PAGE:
The Grassfed Beef & Lamb Experience

This is a prelude to a post on why I now think you should consider incorporating at least some measure of grassfed meats into your paleo eating lifestyle. This is where I’ll get into the issues of sustainability and cost. This, of course, comes on the heels of revelations in seeing the documentary film Food, Inc., which I reviewed extensively. On the same day I saw that film, I went to a local farmers’ market and secured some grassfed meats, beef & lamb.

Here’s the report on how I prepared both, how preparation turned out to be different from grain-finished & fattened meats, and the extent to which we enjoyed them more or less than what you get in your local supermarket.

beef lamb
Grassfed Beef & Lamb

The first one we prepared was the lamb, and those two leg steaks fed four people, accompanied by a green salad with olive oil and fresh lemon.

These were done on the grill, both burners on full high with a good preheat time. While preheating, I put a large amount of butter in a skillet and crushed and then chopped 3-4 large cloves of garlic. I then let the garlic toast in the butter a bit, then I browned the lamb steaks, about a minute or so each side. Then they went off to the grilling and I turned down the heat on the skillet. I then actually grilled them longer than I expected, but I use the feel of the give in the meat to judge doneness and I got a bit worried because it had a lot of give (more rare) far longer then I had expected. Finally, it was done, and then they went right back into the butter and garlic for a quick dipping, then set aside to rest.

grassfed lamb
Grilled Grassfed Lamb

And finally, here’s how we chose to serve it up.

grassfed lamb 3
Grassfed Lamb

I think I speak for everyone present when I say it was fantastic, and for a leg (which I have usually had in the form of a roast), the best leg ever. It came out a nice medium rare and I was surprised it did not overcook.

It tuns out that this must be a characteristic of grassfed and finished meats, because I experienced exactly the same thing with the ribeye steaks, which I also grilled, and which also cooked far longer than I was expecting, but came out to perfect medium rare.  I speculate that the higher intra-tissue fat of grain fed meats heats up faster and hotter than the lean tissue, aiding in a much faster cooking. Unfortunately, I did not get a shot of the inside. It was devoured too quickly.

grassfed ribeye 3
Grilled Grassfed Ribeye with "Demi-glace" Reduction & Cubed Potatoes Fried in Leaf Lard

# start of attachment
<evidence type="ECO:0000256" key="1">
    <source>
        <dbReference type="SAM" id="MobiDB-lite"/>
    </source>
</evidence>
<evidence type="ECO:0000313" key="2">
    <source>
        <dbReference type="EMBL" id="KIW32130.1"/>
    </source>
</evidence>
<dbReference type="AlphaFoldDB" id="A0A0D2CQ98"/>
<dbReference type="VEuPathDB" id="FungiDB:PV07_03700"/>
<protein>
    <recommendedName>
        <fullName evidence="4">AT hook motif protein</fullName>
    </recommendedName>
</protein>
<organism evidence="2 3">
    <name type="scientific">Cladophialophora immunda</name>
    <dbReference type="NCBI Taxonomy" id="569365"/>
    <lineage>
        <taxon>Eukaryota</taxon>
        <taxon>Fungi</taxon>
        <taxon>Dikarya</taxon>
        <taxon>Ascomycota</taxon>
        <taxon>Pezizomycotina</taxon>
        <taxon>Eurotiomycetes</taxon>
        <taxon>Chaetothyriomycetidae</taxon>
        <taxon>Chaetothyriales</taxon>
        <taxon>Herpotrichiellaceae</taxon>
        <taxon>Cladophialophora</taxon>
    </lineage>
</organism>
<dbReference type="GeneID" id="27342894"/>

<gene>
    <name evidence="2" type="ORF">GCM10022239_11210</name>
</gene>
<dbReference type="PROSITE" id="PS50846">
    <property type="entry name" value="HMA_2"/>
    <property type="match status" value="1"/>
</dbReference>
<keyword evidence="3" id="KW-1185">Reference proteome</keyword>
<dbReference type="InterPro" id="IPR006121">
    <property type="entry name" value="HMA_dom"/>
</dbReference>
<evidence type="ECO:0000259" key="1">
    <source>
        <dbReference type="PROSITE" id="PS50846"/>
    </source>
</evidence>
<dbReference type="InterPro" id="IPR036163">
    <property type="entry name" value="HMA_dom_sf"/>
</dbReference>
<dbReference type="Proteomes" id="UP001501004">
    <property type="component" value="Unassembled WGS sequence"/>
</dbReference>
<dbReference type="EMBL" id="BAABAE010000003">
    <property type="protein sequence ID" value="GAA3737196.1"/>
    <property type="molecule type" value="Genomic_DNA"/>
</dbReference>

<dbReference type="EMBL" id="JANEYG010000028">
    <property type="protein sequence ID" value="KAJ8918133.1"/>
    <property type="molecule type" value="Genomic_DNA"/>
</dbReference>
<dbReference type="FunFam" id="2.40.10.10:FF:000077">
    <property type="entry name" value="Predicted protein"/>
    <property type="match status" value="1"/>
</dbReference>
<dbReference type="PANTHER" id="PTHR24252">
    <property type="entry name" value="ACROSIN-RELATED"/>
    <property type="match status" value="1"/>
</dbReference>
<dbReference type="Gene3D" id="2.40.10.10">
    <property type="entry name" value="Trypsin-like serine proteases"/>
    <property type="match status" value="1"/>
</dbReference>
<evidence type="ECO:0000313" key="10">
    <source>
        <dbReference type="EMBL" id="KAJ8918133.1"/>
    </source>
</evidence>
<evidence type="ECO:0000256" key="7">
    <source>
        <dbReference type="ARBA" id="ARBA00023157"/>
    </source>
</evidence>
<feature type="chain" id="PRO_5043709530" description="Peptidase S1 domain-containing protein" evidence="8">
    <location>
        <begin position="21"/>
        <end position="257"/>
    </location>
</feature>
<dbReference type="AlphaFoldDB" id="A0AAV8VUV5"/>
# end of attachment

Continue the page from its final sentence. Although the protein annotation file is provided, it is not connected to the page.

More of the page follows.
The reduction was the very last of my homemade beef bone stock, and with just a tiny dash of dried rosemary. I’m going to have to get going on another batch.

Here’s a final look.

Beef Ribeyes

The most surprising thing to me is that I had always assumed I’d give up flavor and tenderness in exchange for 2-3 times the cost. This turned out to be untrue, as both of these preparations beat grain fed in just about every way I could think of:

  1. More forgiving in the preparation.
  2. More tender.
  3. Tastier by a wide margin.

So, within a day, maybe two, I’ll have a post up dealing with the other issues surrounding grassfed meats, namely: health, sustainability, cost, availability.

Richard Nikoley

I'm Richard Nikoley. Free The Animal began in 2003 and as of 2021, contains 5,000 posts. I blog what I wish...from health, diet, and food to travel and lifestyle; to politics, social antagonism, expat-living location and time independent—while you sleep—income. I celebrate the audacity and hubris to live by your own exclusive authority and take your own chances. Read More


  1. Julie on July 28, 2009 at 15:26

    I completely agree that the taste of grassfed meat can’t be beat. I’m surprised, though, that you found it was more forgiving to cook. Maybe this is because we have ground grassfed beef more than steaks and roasts, but we’ve found that it cooks much faster. I always thought it was because the meat has less fat than that of a cow that stays in one place and eats nothing but corn and soy its entire life. Hmm…time for more experiments (of the steak kind).